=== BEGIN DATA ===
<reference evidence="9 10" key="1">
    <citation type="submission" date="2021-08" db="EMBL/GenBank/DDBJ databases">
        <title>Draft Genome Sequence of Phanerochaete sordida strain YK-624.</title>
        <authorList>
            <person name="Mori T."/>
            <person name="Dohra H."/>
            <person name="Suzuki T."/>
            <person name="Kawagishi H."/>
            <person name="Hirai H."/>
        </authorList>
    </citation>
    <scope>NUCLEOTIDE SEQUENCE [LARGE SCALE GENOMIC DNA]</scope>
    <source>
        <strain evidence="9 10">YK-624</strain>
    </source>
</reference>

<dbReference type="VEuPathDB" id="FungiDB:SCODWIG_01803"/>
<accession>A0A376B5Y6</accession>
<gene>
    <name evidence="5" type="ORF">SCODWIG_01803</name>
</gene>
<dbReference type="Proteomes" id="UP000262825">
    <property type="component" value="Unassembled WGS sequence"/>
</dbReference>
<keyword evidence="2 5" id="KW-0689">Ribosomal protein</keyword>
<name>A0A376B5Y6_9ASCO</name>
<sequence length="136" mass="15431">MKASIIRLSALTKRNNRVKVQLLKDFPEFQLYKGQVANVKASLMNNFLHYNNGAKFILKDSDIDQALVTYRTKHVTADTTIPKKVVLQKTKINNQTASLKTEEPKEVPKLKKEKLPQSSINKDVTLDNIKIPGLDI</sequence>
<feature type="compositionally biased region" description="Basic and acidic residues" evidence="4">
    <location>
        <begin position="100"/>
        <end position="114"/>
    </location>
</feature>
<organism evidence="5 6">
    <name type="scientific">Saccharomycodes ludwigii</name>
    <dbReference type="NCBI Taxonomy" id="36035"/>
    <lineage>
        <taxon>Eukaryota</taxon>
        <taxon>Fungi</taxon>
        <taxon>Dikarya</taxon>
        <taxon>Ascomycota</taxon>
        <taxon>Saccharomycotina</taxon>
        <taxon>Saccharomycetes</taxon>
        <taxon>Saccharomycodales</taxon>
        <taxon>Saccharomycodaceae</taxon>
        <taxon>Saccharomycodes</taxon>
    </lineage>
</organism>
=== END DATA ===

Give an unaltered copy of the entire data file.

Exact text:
<reference evidence="9 10" key="1">
    <citation type="submission" date="2021-08" db="EMBL/GenBank/DDBJ databases">
        <title>Draft Genome Sequence of Phanerochaete sordida strain YK-624.</title>
        <authorList>
            <person name="Mori T."/>
            <person name="Dohra H."/>
            <person name="Suzuki T."/>
            <person name="Kawagishi H."/>
            <person name="Hirai H."/>
        </authorList>
    </citation>
    <scope>NUCLEOTIDE SEQUENCE [LARGE SCALE GENOMIC DNA]</scope>
    <source>
        <strain evidence="9 10">YK-624</strain>
    </source>
</reference>

<dbReference type="VEuPathDB" id="FungiDB:SCODWIG_01803"/>
<accession>A0A376B5Y6</accession>
<gene>
    <name evidence="5" type="ORF">SCODWIG_01803</name>
</gene>
<dbReference type="Proteomes" id="UP000262825">
    <property type="component" value="Unassembled WGS sequence"/>
</dbReference>
<keyword evidence="2 5" id="KW-0689">Ribosomal protein</keyword>
<name>A0A376B5Y6_9ASCO</name>
<sequence length="136" mass="15431">MKASIIRLSALTKRNNRVKVQLLKDFPEFQLYKGQVANVKASLMNNFLHYNNGAKFILKDSDIDQALVTYRTKHVTADTTIPKKVVLQKTKINNQTASLKTEEPKEVPKLKKEKLPQSSINKDVTLDNIKIPGLDI</sequence>
<feature type="compositionally biased region" description="Basic and acidic residues" evidence="4">
    <location>
        <begin position="100"/>
        <end position="114"/>
    </location>
</feature>
<organism evidence="5 6">
    <name type="scientific">Saccharomycodes ludwigii</name>
    <dbReference type="NCBI Taxonomy" id="36035"/>
    <lineage>
        <taxon>Eukaryota</taxon>
        <taxon>Fungi</taxon>
        <taxon>Dikarya</taxon>
        <taxon>Ascomycota</taxon>
        <taxon>Saccharomycotina</taxon>
        <taxon>Saccharomycetes</taxon>
        <taxon>Saccharomycodales</taxon>
        <taxon>Saccharomycodaceae</taxon>
        <taxon>Saccharomycodes</taxon>
    </lineage>
</organism>